What Happens If Nobody Wins the Presidency: QuickTake Q&A

Every four years, Americans are reminded how little they really know about their Electoral College system. Is it really possible for a candidate to win the most votes but still lose the presidency? (Ask Al Gore.) Can close elections end up in court? (Again, talk to Al.) And is it really possible that nobody emerges as the winner? That last question comes with an added twist this year.

1. How could it be that nobody wins?

To win, a candidate needs at least 270 electoral votes, a majority of the 538 that are divided among the 50 states and the District of Columbia. A 269-269 tie is mathematically possible, though it’s never happened. This year there’s another long-shot possibility. An independent protest candidate, Evan McMullin, is in striking rangeto win his home state of Utah and its six electoral votes, which otherwise would be expected to go the Republican, Donald Trump. That raises, at least slightly, the possibility that neither Trump nor Democrat Hillary Clinton amasses the needed 270 electoral votes.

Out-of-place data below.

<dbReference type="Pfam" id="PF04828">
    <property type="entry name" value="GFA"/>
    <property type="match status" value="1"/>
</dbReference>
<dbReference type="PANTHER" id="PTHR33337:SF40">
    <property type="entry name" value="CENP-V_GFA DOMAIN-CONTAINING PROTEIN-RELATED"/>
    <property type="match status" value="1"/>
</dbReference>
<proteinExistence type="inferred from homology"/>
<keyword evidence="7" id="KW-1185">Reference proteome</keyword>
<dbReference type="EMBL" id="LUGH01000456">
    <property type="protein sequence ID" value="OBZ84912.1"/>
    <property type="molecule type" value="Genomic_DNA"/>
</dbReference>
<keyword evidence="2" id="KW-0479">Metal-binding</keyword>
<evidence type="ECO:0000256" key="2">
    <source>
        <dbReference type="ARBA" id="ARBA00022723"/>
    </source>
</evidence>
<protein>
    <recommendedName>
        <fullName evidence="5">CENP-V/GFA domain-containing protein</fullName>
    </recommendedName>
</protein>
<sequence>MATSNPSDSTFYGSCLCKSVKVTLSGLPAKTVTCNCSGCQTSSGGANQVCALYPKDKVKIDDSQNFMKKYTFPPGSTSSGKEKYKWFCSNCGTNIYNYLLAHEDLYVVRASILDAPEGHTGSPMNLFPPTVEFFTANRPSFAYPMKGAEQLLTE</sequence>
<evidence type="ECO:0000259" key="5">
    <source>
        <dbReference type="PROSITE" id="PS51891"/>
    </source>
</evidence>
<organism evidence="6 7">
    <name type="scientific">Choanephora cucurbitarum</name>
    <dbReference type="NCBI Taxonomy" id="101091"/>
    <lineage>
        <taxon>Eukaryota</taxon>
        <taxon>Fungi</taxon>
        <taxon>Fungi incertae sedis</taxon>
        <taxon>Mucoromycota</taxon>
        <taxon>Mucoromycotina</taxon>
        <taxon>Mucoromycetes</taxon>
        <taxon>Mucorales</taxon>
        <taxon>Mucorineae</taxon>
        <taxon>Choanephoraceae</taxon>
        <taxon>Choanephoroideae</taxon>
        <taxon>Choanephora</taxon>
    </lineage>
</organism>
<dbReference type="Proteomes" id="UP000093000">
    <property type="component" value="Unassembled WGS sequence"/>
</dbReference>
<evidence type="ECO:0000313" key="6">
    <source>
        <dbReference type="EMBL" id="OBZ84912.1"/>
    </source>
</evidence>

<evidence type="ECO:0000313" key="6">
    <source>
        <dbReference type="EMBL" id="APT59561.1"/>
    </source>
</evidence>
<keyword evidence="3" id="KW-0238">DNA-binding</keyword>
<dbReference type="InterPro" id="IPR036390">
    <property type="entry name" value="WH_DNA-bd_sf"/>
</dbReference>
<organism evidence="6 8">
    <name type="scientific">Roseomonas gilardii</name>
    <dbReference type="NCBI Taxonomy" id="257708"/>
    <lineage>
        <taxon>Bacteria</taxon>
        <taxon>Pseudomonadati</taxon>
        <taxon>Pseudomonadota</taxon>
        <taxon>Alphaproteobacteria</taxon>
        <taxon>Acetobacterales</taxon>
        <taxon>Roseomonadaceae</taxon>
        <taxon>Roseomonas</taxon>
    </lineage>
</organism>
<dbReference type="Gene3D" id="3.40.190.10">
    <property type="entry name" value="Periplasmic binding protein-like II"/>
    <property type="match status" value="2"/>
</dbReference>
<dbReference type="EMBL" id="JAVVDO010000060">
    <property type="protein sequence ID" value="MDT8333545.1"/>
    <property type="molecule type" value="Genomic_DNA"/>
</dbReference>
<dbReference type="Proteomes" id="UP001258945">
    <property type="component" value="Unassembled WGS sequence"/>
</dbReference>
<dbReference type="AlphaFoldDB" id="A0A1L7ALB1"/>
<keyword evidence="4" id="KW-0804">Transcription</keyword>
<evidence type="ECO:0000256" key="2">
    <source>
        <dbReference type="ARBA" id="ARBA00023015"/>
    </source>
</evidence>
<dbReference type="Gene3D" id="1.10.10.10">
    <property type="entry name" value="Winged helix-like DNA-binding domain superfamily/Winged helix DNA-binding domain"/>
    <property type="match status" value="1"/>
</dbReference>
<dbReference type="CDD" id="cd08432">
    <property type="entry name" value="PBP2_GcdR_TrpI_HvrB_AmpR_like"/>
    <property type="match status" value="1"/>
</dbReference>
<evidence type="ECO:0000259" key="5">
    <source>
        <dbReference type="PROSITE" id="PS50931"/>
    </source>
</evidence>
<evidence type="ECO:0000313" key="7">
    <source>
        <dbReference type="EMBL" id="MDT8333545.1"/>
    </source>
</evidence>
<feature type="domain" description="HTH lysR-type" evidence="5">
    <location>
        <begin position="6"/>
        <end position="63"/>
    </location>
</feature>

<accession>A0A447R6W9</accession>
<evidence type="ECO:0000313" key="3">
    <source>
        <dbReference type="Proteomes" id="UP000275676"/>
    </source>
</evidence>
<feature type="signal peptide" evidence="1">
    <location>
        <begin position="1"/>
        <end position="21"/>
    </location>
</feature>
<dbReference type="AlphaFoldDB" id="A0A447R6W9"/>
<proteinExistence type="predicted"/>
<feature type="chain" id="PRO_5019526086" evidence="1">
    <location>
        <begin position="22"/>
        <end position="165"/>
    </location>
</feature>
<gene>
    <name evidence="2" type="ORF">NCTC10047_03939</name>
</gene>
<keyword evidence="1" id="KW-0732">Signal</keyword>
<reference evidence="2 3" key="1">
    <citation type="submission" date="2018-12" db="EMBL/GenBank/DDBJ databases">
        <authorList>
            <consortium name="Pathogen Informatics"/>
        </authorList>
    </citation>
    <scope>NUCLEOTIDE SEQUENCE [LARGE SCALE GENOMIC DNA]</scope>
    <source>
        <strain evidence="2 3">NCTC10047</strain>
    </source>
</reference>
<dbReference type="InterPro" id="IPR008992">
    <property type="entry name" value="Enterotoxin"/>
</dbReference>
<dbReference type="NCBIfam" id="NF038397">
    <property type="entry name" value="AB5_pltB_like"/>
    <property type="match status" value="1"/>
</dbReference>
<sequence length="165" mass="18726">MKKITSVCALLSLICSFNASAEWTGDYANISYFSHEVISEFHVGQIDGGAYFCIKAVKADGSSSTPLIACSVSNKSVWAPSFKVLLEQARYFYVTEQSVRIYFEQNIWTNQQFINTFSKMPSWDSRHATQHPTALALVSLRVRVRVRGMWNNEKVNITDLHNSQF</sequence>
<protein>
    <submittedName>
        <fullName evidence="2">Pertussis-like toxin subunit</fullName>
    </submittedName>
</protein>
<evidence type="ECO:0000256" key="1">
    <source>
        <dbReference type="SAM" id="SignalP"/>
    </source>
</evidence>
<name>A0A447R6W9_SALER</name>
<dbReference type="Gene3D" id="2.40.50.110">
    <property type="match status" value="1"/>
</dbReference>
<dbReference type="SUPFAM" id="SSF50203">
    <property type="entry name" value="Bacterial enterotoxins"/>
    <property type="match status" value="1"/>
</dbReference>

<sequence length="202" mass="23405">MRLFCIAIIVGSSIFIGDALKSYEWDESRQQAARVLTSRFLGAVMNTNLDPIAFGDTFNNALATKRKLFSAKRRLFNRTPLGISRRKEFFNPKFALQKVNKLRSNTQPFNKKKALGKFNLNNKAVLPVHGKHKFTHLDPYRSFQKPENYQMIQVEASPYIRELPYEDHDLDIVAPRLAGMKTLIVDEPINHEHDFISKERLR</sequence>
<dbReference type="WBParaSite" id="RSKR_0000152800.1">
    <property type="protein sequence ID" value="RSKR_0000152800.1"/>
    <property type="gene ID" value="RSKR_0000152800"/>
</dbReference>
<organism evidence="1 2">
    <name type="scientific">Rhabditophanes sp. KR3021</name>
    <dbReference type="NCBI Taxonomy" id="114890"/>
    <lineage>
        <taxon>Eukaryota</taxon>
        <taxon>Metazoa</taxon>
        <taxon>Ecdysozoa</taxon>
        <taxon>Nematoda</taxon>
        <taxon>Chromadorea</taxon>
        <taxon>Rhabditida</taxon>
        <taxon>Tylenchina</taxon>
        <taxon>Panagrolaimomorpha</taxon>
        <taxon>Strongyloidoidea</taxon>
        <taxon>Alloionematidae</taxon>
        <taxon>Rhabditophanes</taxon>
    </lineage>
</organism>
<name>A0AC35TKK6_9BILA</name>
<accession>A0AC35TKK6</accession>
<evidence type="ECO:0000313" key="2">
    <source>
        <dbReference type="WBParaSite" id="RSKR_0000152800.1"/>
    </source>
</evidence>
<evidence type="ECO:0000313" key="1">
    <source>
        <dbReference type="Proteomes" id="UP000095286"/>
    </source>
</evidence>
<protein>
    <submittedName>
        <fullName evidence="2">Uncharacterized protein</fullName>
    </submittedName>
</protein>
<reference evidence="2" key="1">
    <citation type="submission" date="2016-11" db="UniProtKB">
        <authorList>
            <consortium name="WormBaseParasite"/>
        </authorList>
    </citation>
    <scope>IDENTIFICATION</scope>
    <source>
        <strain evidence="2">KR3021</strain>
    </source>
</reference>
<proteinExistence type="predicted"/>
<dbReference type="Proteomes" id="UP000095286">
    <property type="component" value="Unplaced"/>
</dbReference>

2. What happens then?

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